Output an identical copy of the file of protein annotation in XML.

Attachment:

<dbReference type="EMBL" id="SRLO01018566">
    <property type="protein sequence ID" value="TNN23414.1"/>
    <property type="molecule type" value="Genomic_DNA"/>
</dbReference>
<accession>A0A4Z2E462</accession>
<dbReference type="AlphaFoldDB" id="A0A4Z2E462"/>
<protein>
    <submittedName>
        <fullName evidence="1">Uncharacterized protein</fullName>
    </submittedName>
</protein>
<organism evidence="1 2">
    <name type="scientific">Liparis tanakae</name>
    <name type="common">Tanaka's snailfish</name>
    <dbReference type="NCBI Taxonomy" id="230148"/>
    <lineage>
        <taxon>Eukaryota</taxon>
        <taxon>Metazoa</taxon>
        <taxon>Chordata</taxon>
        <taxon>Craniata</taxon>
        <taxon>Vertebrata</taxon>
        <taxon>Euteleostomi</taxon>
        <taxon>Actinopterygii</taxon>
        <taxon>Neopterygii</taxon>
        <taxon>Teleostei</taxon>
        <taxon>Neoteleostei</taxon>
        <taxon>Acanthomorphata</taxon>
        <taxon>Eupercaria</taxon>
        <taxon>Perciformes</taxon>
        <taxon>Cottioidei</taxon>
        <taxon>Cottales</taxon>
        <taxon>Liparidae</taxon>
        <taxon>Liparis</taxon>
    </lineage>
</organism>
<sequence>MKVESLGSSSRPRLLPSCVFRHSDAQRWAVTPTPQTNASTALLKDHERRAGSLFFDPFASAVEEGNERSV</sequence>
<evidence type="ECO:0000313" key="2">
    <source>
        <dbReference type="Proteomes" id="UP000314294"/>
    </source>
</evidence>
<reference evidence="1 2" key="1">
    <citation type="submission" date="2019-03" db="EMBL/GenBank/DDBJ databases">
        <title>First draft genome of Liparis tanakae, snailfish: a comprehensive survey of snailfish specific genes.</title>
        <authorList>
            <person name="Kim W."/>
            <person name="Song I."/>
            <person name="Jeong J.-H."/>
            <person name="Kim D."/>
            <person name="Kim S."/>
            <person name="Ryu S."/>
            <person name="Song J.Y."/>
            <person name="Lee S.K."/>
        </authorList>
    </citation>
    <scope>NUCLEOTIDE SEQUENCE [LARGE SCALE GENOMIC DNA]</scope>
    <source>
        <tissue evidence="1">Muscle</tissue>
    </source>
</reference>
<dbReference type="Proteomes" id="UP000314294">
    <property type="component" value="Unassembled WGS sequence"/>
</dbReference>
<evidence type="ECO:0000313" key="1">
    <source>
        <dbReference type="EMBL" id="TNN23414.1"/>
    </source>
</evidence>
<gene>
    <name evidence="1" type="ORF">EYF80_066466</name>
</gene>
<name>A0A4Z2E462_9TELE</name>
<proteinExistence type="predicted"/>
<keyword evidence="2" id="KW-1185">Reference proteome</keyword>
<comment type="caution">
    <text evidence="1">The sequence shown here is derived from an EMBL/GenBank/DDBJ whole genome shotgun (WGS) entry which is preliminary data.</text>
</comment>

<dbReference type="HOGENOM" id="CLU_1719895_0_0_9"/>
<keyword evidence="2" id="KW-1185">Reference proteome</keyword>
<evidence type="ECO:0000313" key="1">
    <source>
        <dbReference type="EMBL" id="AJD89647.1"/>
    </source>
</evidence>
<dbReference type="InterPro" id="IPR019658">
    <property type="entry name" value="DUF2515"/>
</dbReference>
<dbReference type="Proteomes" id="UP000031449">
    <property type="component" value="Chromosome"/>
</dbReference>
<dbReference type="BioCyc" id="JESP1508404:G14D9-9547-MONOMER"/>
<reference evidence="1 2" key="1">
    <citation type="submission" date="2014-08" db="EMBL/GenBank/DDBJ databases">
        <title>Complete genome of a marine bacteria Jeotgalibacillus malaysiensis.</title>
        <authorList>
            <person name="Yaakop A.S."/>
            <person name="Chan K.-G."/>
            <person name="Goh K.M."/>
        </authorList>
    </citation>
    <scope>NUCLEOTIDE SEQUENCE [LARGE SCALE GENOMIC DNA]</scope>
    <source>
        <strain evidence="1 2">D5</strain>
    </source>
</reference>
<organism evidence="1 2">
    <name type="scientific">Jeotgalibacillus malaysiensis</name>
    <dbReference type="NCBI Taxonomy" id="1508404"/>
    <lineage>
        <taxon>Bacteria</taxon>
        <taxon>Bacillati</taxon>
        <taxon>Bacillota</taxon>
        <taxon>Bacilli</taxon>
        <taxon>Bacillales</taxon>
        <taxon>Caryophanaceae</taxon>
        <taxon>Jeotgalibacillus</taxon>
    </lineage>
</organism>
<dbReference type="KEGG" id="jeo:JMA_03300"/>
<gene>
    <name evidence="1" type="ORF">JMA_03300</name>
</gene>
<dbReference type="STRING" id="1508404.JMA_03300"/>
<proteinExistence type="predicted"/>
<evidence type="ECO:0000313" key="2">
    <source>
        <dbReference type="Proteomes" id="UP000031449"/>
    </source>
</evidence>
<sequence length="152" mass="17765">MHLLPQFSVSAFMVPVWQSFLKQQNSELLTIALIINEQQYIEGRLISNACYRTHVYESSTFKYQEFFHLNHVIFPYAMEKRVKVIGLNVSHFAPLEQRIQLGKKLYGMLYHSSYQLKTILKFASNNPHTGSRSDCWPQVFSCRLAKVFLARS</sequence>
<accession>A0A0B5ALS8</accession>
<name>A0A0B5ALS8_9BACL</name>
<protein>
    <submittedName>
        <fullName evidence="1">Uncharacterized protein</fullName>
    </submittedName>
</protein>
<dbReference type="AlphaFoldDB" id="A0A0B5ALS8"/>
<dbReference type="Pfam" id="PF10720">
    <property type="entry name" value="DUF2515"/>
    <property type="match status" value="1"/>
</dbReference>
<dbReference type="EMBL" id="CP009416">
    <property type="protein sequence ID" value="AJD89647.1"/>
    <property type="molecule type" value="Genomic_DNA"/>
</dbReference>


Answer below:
<dbReference type="EMBL" id="SRLO01018566">
    <property type="protein sequence ID" value="TNN23414.1"/>
    <property type="molecule type" value="Genomic_DNA"/>
</dbReference>
<accession>A0A4Z2E462</accession>
<dbReference type="AlphaFoldDB" id="A0A4Z2E462"/>
<protein>
    <submittedName>
        <fullName evidence="1">Uncharacterized protein</fullName>
    </submittedName>
</protein>
<organism evidence="1 2">
    <name type="scientific">Liparis tanakae</name>
    <name type="common">Tanaka's snailfish</name>
    <dbReference type="NCBI Taxonomy" id="230148"/>
    <lineage>
        <taxon>Eukaryota</taxon>
        <taxon>Metazoa</taxon>
        <taxon>Chordata</taxon>
        <taxon>Craniata</taxon>
        <taxon>Vertebrata</taxon>
        <taxon>Euteleostomi</taxon>
        <taxon>Actinopterygii</taxon>
        <taxon>Neopterygii</taxon>
        <taxon>Teleostei</taxon>
        <taxon>Neoteleostei</taxon>
        <taxon>Acanthomorphata</taxon>
        <taxon>Eupercaria</taxon>
        <taxon>Perciformes</taxon>
        <taxon>Cottioidei</taxon>
        <taxon>Cottales</taxon>
        <taxon>Liparidae</taxon>
        <taxon>Liparis</taxon>
    </lineage>
</organism>
<sequence>MKVESLGSSSRPRLLPSCVFRHSDAQRWAVTPTPQTNASTALLKDHERRAGSLFFDPFASAVEEGNERSV</sequence>
<evidence type="ECO:0000313" key="2">
    <source>
        <dbReference type="Proteomes" id="UP000314294"/>
    </source>
</evidence>
<reference evidence="1 2" key="1">
    <citation type="submission" date="2019-03" db="EMBL/GenBank/DDBJ databases">
        <title>First draft genome of Liparis tanakae, snailfish: a comprehensive survey of snailfish specific genes.</title>
        <authorList>
            <person name="Kim W."/>
            <person name="Song I."/>
            <person name="Jeong J.-H."/>
            <person name="Kim D."/>
            <person name="Kim S."/>
            <person name="Ryu S."/>
            <person name="Song J.Y."/>
            <person name="Lee S.K."/>
        </authorList>
    </citation>
    <scope>NUCLEOTIDE SEQUENCE [LARGE SCALE GENOMIC DNA]</scope>
    <source>
        <tissue evidence="1">Muscle</tissue>
    </source>
</reference>
<dbReference type="Proteomes" id="UP000314294">
    <property type="component" value="Unassembled WGS sequence"/>
</dbReference>
<evidence type="ECO:0000313" key="1">
    <source>
        <dbReference type="EMBL" id="TNN23414.1"/>
    </source>
</evidence>
<gene>
    <name evidence="1" type="ORF">EYF80_066466</name>
</gene>
<name>A0A4Z2E462_9TELE</name>
<proteinExistence type="predicted"/>
<keyword evidence="2" id="KW-1185">Reference proteome</keyword>
<comment type="caution">
    <text evidence="1">The sequence shown here is derived from an EMBL/GenBank/DDBJ whole genome shotgun (WGS) entry which is preliminary data.</text>
</comment>

<dbReference type="HOGENOM" id="CLU_1719895_0_0_9"/>
<keyword evidence="2" id="KW-1185">Reference proteome</keyword>
<evidence type="ECO:0000313" key="1">
    <source>
        <dbReference type="EMBL" id="AJD89647.1"/>
    </source>
</evidence>
<dbReference type="InterPro" id="IPR019658">
    <property type="entry name" value="DUF2515"/>
</dbReference>
<dbReference type="Proteomes" id="UP000031449">
    <property type="component" value="Chromosome"/>
</dbReference>
<dbReference type="BioCyc" id="JESP1508404:G14D9-9547-MONOMER"/>
<reference evidence="1 2" key="1">
    <citation type="submission" date="2014-08" db="EMBL/GenBank/DDBJ databases">
        <title>Complete genome of a marine bacteria Jeotgalibacillus malaysiensis.</title>
        <authorList>
            <person name="Yaakop A.S."/>
            <person name="Chan K.-G."/>
            <person name="Goh K.M."/>
        </authorList>
    </citation>
    <scope>NUCLEOTIDE SEQUENCE [LARGE SCALE GENOMIC DNA]</scope>
    <source>
        <strain evidence="1 2">D5</strain>
    </source>
</reference>
<organism evidence="1 2">
    <name type="scientific">Jeotgalibacillus malaysiensis</name>
    <dbReference type="NCBI Taxonomy" id="1508404"/>
    <lineage>
        <taxon>Bacteria</taxon>
        <taxon>Bacillati</taxon>
        <taxon>Bacillota</taxon>
        <taxon>Bacilli</taxon>
        <taxon>Bacillales</taxon>
        <taxon>Caryophanaceae</taxon>
        <taxon>Jeotgalibacillus</taxon>
    </lineage>
</organism>
<dbReference type="KEGG" id="jeo:JMA_03300"/>
<gene>
    <name evidence="1" type="ORF">JMA_03300</name>
</gene>
<dbReference type="STRING" id="1508404.JMA_03300"/>
<proteinExistence type="predicted"/>
<evidence type="ECO:0000313" key="2">
    <source>
        <dbReference type="Proteomes" id="UP000031449"/>
    </source>
</evidence>
<sequence length="152" mass="17765">MHLLPQFSVSAFMVPVWQSFLKQQNSELLTIALIINEQQYIEGRLISNACYRTHVYESSTFKYQEFFHLNHVIFPYAMEKRVKVIGLNVSHFAPLEQRIQLGKKLYGMLYHSSYQLKTILKFASNNPHTGSRSDCWPQVFSCRLAKVFLARS</sequence>
<accession>A0A0B5ALS8</accession>
<name>A0A0B5ALS8_9BACL</name>
<protein>
    <submittedName>
        <fullName evidence="1">Uncharacterized protein</fullName>
    </submittedName>
</protein>
<dbReference type="AlphaFoldDB" id="A0A0B5ALS8"/>
<dbReference type="Pfam" id="PF10720">
    <property type="entry name" value="DUF2515"/>
    <property type="match status" value="1"/>
</dbReference>
<dbReference type="EMBL" id="CP009416">
    <property type="protein sequence ID" value="AJD89647.1"/>
    <property type="molecule type" value="Genomic_DNA"/>
</dbReference>